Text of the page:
17 August, 2011

Curent Events

Today's rant is one of those things that got put on my "to-do" list ages ago, and only seemed to come again to the forefront when I was least able to sit and type about it. So back on the shelf it would go, nestled against other permanently postponed items of my mental itinerary such as success and wealth. But today the happy coincidence occurred, and the subject came up at an office where I am well-equipped to type about things.

I don't spend lots of time at this office, but when I do I like to breathe air not so choked with days of second-hand cigarette smoke from the staff or skin-dissolving chemicals from the cleaning crew. So I open the window when I can, common sense permitting of course. During a January blizzard, I probably wouldn't. But today was a typical Bucharest summer day, meaning the air outside was already 30 degress C and climbing. But it was also a good deal fresher than the air in the office, and when you consider the former is metropolitan Bucharest city air, you get an idea of just how bad the latter must have been. So, as I said, I opened my window. Immediately, the chap across the hall jumped up from his seat and apologetically closed his door, explaining that I had created "curent." And thus we come to one of the few remaining (of an admittedly shrinking list but I think this one will stay forever) phenomena of the culture that consistently blow my mind (pun, of course, intended). The Eastern European mortal fear of the breeze.

This concept has already been surprisingly well-documented in several other blogs and forums, so as usual I'll cut corners and just quote them:

I'd be remiss if I didn't mention, among my personal experiences, my Romanian acquaintance who swore that the frequent earthquakes in the Vrancea area were caused by high winds, and gusty days would find this individual waiting seriously and anxiously for the inevitable tremor to follow.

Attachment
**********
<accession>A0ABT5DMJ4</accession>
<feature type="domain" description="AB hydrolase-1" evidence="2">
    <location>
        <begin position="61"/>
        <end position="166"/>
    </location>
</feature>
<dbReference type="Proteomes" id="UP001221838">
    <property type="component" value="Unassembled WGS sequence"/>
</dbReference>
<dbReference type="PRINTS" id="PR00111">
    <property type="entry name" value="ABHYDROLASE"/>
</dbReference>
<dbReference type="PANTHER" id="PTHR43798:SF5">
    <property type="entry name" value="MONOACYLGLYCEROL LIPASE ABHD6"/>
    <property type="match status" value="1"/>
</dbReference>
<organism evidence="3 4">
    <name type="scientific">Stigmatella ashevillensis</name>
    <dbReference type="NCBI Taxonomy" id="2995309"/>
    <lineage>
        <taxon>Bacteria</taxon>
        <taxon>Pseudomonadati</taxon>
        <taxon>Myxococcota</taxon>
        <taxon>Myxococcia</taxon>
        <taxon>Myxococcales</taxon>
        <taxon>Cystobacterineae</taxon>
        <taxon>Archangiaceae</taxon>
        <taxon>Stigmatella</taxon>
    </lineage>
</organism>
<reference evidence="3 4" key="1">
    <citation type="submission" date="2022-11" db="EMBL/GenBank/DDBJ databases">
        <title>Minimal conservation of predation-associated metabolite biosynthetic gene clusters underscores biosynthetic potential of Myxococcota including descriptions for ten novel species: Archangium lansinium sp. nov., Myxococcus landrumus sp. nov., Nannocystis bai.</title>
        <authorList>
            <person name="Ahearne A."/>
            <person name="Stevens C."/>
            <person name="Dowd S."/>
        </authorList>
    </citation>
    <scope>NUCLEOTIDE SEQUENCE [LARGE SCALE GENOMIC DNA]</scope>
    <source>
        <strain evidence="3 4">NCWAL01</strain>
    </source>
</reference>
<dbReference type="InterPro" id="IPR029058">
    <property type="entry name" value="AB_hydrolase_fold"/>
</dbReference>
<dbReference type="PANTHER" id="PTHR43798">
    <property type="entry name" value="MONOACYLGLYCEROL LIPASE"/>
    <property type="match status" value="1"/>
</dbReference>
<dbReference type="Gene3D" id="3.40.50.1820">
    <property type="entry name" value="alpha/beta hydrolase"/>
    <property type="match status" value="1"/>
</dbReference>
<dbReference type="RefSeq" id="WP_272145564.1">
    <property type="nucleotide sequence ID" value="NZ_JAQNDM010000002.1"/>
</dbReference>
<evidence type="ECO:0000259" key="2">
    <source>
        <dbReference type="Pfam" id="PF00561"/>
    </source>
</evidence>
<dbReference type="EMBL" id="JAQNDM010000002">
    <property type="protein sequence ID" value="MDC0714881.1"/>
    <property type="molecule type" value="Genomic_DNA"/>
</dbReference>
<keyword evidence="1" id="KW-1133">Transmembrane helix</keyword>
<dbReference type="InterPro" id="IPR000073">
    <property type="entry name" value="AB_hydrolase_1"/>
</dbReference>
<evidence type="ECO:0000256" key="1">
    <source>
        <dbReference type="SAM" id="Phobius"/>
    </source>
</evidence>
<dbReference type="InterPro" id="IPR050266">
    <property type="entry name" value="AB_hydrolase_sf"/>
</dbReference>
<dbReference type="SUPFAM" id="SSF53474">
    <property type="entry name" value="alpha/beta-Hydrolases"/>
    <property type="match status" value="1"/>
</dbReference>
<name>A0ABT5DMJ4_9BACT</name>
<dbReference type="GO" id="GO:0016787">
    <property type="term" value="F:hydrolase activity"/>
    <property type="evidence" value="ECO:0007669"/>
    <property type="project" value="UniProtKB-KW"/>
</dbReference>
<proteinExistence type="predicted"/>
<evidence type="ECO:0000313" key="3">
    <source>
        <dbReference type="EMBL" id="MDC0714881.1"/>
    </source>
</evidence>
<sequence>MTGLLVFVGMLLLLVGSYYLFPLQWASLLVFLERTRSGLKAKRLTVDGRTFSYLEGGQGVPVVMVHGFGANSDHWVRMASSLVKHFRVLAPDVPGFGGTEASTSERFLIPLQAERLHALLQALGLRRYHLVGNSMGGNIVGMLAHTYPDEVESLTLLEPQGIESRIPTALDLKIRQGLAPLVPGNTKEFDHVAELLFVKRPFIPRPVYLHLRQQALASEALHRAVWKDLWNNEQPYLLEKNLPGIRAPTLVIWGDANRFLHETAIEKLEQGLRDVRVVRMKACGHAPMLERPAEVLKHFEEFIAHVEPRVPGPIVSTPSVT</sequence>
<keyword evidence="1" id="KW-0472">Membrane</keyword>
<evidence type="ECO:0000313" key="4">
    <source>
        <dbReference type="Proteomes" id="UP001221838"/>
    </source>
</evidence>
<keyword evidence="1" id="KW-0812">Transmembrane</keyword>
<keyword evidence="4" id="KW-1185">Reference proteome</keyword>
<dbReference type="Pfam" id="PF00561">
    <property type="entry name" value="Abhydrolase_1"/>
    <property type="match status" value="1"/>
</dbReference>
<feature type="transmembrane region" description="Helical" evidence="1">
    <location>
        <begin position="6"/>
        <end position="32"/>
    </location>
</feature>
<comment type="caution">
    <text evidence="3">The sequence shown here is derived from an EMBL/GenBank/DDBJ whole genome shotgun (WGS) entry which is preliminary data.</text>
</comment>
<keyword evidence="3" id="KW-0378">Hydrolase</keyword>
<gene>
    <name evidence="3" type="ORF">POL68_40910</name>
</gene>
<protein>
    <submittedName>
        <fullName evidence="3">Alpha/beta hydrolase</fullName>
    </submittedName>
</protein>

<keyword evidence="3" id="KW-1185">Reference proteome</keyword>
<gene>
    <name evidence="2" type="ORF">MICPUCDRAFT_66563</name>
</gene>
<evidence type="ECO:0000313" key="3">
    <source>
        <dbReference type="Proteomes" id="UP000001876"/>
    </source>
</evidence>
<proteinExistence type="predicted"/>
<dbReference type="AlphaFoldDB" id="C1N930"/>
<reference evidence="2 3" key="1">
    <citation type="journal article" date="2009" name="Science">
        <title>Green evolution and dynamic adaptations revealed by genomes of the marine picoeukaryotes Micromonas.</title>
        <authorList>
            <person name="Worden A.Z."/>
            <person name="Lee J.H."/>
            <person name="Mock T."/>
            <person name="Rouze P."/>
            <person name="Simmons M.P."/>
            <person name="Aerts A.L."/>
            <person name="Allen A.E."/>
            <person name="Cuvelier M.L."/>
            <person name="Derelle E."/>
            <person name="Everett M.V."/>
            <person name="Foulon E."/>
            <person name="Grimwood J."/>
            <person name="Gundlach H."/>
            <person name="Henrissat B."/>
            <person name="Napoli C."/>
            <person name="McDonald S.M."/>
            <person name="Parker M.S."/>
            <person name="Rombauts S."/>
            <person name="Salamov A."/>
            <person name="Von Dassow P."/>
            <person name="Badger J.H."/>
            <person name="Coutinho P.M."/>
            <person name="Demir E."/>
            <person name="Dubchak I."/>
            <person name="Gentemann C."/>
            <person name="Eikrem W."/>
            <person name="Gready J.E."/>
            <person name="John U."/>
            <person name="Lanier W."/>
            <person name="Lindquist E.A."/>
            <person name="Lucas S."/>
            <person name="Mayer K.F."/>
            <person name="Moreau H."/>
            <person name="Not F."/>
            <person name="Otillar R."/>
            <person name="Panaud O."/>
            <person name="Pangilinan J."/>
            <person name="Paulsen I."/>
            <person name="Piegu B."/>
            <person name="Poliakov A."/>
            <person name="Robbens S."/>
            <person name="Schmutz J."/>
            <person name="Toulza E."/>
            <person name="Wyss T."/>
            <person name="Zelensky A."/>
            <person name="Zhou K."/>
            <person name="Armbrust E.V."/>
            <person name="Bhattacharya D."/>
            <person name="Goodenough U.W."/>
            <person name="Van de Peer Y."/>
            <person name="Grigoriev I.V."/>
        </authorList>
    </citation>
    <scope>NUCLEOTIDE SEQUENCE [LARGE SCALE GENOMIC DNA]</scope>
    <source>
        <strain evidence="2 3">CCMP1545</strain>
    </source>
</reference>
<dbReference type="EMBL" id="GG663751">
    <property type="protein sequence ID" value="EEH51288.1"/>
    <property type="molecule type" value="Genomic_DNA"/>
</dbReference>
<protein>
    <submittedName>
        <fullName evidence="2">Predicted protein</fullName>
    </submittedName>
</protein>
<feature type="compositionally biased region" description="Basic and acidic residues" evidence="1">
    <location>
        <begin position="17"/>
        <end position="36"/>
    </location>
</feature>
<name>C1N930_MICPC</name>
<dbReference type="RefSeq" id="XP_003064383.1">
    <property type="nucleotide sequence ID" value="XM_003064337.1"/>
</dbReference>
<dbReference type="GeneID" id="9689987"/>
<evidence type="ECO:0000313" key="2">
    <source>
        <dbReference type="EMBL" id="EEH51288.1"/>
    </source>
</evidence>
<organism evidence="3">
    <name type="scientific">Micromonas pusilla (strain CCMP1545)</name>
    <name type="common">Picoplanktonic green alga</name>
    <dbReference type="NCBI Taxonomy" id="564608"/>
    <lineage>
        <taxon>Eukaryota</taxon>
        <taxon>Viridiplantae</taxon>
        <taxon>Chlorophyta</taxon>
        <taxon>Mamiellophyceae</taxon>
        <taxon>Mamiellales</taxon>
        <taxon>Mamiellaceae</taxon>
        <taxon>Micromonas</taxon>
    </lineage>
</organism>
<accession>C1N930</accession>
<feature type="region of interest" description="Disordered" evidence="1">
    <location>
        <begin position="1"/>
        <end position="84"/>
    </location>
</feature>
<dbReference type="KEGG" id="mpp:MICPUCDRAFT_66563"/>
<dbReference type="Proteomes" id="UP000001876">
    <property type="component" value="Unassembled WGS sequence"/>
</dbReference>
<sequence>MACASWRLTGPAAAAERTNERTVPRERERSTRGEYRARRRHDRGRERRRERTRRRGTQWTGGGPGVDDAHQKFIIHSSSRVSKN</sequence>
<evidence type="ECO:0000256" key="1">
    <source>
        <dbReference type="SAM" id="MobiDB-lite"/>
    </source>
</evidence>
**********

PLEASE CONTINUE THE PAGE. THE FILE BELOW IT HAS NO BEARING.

Granted, views on breezes are universal between East and West up to a certain degree, literally. Opening a window in winter is usually silly. Freezing air, while not carrying pathogens itself, does distract your body's resistance to them and thus the link between cold air and sickness is perceived. But in mid-summer? Common sense and Eastern Europe clearly go on separate holidays. To consider hazardous a calm breeze containing air of 35 degrees C is not only incredible, but irresponsible, particularly when the preferred alternative is to sweat profusely at your desk, risking heat fatigue or at least true sickness from breathing in the same cigarette-smoked air that just came out of someone else's lungs along with who knows what else.

And this last bit may seem like a cheap shot until you've experienced it first-hand: As reported in The Bucharest Herald in April, a Romanian consumes an average of only two tubes of toothpaste and four bars of soap per year. Virtually all the Romanians I know seem (smell?) to be well above that average, which means for the average to be what it is, others need to operate well below it. A short trip on any Bucharest public transit will instantly reveal their whereabouts. And if that's not an argument in favor of opening a window, especially in warm weather, then I truly don't understand it.

EDIT: Just thought of this last bit, which is almost certainly a cheap shot but funny nevertheless.  If Romania is so intolerant of hot wind, then how do you explain Parliament? Har har har.


  1. How awesome and true at the same time!

  2. excellent blog post!


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